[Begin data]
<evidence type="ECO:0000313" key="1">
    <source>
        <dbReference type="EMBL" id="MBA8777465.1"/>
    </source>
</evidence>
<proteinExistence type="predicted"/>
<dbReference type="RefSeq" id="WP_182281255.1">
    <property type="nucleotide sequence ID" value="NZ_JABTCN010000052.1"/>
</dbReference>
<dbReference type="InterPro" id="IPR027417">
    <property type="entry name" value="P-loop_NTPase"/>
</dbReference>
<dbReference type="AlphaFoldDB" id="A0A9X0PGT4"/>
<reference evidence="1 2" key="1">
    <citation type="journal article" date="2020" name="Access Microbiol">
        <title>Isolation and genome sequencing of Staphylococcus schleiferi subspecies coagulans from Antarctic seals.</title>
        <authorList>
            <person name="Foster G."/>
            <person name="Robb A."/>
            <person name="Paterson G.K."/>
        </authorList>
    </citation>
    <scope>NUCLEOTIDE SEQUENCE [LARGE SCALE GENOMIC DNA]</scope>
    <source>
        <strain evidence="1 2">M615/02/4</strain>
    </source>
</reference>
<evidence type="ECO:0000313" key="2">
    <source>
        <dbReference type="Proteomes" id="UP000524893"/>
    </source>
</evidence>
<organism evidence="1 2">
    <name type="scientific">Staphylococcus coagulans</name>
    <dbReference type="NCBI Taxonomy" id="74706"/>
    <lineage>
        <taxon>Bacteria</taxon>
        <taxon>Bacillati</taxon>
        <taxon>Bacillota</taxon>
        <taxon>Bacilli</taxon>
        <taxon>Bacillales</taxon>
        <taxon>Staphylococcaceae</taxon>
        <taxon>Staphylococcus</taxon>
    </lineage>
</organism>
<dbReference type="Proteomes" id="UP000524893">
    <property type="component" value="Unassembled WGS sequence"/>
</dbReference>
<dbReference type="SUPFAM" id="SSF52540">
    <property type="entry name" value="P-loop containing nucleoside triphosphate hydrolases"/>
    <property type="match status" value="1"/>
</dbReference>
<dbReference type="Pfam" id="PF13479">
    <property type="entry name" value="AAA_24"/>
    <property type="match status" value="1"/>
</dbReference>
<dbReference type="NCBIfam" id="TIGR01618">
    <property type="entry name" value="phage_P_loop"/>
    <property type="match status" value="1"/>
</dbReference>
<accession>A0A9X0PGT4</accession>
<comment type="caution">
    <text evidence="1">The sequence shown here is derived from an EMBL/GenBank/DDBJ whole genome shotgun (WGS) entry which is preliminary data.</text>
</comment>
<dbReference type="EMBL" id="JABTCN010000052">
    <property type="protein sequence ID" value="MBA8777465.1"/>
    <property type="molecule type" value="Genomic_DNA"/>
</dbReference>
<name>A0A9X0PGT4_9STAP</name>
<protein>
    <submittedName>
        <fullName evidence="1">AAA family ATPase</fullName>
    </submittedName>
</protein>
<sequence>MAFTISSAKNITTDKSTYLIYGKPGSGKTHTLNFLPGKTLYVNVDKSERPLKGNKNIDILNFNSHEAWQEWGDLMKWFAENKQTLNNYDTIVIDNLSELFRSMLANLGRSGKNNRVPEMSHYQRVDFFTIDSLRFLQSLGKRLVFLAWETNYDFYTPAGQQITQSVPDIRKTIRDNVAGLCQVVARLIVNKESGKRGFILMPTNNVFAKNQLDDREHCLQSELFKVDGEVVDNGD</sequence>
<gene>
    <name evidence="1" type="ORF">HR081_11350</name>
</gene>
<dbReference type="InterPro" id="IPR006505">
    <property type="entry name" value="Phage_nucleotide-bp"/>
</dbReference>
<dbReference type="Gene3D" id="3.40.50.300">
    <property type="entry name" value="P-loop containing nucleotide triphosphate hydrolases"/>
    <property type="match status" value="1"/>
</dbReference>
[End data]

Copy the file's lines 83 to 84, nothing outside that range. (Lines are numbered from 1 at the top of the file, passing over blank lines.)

    <property type="entry name" value="P-loop containing nucleotide triphosphate hydrolases"/>
    <property type="match status" value="1"/>